Pope Francis inaugurates new cycle of studies dedicated to ecological and environmental issues

7 Oct, 2021 | News

Pope Francis has inaugurated a new cycle of studies at the Pontifical Lateran University in Rome, dedicated to ecological and environmental issues, in conjunction with the Patriarchate of Constantinople and UNESCO. In his speech, the Pontiff underlines that the complexity of the ecological crisis requires responsibility, concreteness, and competence.

In the presence of Patriarch Bartholomew I and Audrey Azoulay, Director of UNESCO, Pope Francis issued a stark warning. As the COP26 conference draws nearer, he said, there is the awareness that “the harm we are doing to the planet is no longer limited to climate damage, water and soil, but now threatens life itself on earth.”

In the face of this, he underlined, “it is not enough to repeat statements of principle that make us feel good.” No, he added, “the complexity of the ecological crisis, in fact, demands responsibility, concreteness and competence.”

Speaking on Thursday 7 October at Rome’s Pontifical Lateran University, he recalled the “Faith and Science” event, which took place in the Vatican this week and included the participation of scientists and representatives of different religions. He was struck, he revealed, by the words of one of the scientists who said, “My granddaughter, who was born last month, will have to live in an uninhabitable world if we don’t change things”.

Universities to form ecological consciousness

Speaking in this place of learning, the Pope harked back to the original mission of ‘Universitas’, “where students and faculty come together to reflect and creatively work out new ways forward. “The effort to form ecological consciousness and develop research to protect the common home passes through the Universities,” Pope Francis said.

Continuing on this point, the Pope underlined that  “Academic activity is called to foster an integral ecological conversion in order to preserve the splendor of nature, first of all by reconstructing the necessary unity between the natural and social sciences with what is offered by theological, philosophical and ethical reflection, so as to inspire juridical norms and a sound economic vision.”

Ecology and Environment studies

During his discourse, Pope Francis expressed his thanks to the United Nations Educational, Scientific and Cultural Organization (UNESCO), for its “active attention” to this Ecology and Environment initiative.

It is a path, he said, that will operate together with the Patriarchate of Constantinople with “an open perspective” capable of “welcoming the attention of the Christian Churches, the different religious communities, those who are searching and those who profess to be non-believers.” The cycle of studies, the Pope stressed, should therefore be a meeting point of experiences and thoughts, combining them through the method of scientific research. “The University not only shows itself to be an expression of the unity of knowledge but also the repository of an imperative that has no religious, ideological or cultural boundaries.”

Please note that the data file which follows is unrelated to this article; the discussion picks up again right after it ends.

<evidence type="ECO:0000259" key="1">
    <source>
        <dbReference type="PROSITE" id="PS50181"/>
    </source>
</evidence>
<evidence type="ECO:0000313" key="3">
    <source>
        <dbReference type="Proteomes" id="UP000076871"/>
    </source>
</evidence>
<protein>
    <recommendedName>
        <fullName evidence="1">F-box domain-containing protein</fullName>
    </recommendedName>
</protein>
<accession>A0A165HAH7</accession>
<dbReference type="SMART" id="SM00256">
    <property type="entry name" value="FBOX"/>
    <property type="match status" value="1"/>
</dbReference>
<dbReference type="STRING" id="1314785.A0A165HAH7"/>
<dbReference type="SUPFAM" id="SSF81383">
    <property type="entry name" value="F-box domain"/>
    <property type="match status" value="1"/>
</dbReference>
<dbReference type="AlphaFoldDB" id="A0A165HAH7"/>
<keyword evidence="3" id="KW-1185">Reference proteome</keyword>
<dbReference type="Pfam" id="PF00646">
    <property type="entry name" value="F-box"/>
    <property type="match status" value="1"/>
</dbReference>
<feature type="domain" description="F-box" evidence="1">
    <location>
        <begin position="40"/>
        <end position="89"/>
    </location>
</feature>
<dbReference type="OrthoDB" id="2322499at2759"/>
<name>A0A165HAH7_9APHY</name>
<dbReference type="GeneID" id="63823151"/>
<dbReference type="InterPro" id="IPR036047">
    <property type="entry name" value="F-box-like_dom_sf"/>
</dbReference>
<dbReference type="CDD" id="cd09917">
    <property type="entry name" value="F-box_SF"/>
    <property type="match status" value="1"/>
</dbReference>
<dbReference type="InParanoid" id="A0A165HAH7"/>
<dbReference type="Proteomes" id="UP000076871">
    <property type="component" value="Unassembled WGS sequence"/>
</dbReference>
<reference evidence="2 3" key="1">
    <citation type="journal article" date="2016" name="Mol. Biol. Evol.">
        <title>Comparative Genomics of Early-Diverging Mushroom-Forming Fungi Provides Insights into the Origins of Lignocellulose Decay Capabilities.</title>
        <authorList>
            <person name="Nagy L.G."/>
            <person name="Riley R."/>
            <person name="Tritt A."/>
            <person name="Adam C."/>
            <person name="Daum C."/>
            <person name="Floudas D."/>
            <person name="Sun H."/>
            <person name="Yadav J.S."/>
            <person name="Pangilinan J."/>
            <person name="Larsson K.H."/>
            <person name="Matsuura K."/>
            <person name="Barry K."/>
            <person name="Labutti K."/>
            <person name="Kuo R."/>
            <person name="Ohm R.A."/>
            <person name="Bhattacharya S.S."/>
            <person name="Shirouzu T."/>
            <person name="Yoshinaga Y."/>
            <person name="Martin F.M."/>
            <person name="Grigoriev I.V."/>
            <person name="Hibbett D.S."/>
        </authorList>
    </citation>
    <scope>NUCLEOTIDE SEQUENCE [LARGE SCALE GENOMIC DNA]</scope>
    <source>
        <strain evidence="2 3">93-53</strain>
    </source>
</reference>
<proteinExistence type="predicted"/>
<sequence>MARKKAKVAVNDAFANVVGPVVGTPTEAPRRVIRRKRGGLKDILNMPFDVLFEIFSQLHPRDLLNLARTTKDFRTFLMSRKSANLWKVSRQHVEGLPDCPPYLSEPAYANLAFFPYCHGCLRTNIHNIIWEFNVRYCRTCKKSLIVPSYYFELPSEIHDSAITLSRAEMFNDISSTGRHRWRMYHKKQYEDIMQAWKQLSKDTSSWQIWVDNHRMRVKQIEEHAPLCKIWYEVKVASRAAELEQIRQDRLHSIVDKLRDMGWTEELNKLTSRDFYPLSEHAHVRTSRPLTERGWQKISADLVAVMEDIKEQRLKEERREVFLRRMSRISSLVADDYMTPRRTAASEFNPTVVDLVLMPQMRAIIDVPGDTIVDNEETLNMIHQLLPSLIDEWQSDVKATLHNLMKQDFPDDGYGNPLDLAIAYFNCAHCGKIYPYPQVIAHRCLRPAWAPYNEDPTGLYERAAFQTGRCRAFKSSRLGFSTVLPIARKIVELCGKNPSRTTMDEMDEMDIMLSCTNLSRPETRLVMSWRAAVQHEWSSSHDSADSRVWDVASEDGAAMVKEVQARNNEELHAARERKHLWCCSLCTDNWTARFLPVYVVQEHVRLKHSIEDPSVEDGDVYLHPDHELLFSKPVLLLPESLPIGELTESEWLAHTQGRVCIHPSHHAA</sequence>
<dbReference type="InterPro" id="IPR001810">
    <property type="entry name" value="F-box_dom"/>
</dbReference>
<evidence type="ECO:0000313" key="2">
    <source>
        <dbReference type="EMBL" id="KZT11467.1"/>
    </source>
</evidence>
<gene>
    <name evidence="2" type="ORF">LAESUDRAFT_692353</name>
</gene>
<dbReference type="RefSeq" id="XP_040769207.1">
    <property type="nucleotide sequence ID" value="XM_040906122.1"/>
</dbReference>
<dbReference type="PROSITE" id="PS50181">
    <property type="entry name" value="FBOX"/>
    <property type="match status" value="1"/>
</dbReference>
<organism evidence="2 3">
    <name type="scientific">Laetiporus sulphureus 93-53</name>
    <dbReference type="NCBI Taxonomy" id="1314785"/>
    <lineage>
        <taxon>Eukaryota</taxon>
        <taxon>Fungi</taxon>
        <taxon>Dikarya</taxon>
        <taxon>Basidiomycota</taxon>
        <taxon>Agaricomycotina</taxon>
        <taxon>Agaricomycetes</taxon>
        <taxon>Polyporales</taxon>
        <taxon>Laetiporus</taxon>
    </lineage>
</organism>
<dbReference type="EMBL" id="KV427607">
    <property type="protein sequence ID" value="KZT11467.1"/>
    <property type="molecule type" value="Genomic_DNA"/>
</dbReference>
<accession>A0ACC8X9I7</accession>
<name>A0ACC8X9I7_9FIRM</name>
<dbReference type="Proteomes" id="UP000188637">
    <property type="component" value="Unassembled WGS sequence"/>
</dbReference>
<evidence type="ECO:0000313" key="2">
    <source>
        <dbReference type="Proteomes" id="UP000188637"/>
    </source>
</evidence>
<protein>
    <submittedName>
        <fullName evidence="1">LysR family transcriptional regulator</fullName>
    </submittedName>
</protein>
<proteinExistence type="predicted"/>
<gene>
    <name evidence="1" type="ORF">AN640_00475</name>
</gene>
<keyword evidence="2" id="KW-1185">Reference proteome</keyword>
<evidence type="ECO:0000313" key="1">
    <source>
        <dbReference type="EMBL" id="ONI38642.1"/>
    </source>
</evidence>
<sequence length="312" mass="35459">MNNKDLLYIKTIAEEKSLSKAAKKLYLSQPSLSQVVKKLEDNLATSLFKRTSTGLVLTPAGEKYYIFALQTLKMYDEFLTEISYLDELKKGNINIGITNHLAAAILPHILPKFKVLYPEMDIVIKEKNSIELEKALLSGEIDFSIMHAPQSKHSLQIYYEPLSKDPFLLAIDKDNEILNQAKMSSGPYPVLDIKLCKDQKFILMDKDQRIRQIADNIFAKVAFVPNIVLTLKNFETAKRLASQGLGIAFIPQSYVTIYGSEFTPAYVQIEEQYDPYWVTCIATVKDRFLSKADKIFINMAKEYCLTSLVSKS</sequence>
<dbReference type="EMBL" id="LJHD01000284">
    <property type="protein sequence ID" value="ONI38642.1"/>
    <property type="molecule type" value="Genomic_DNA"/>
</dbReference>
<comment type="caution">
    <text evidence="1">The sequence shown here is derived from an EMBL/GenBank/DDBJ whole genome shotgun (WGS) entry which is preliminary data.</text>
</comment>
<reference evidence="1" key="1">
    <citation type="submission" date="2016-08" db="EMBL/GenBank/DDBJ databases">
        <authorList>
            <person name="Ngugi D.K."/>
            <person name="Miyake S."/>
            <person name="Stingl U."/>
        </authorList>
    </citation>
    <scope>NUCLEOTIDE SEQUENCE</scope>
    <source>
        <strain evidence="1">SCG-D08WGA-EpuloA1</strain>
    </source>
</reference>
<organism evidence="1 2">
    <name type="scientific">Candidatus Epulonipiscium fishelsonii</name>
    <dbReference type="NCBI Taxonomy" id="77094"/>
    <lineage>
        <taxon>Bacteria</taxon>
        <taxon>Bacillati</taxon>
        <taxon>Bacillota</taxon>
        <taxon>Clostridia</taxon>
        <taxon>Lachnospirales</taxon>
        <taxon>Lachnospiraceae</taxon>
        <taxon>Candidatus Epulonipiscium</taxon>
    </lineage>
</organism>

Expectations for 2030 sustainable development goals receding

Warning that expectations for the 2030 sustainable development goals are receding, Pope  Francis said “there is no ecology without an adequate anthropology. Without a true integral ecology, we will have a new imbalance, which will not only fail to resolve problems but will add new ones.”

Therefore, “the idea of a special cycle of studies,” the Pope underlined, “serves to transform even among believers the mere interest in the environment into a mission carried out by trained people, the fruit of an adequate educational experience. This is the greatest responsibility in the face of those who, because of environmental degradation, are excluded, abandoned, and forgotten.”

He continued by saying, “This is a work to which the Churches, by vocation, and every person of goodwill are called to make the necessary contribution, becoming the voice of the voiceless, rising above partisan interests and not merely complaining.”

“Let’s abandon the yes it’s always been done this way,” the Pope said, “it is suicidal …”. Instead, we are called to do qualified work, which demands generosity and gratuitousness from everyone in order to respond to a cultural context whose challenges await concreteness, precision, and the ability to confront them.” Hence the invitation to “sow beauty and not pollution and destruction.”

Signing of the UNESCO Convention

At the end of the meeting, the Pope, along with the Patriarch and the Director of UNESCO, jointly signed the UNESCO Convention for the new cycle of studies in the “University of the Pope” on Ecology and Environment.



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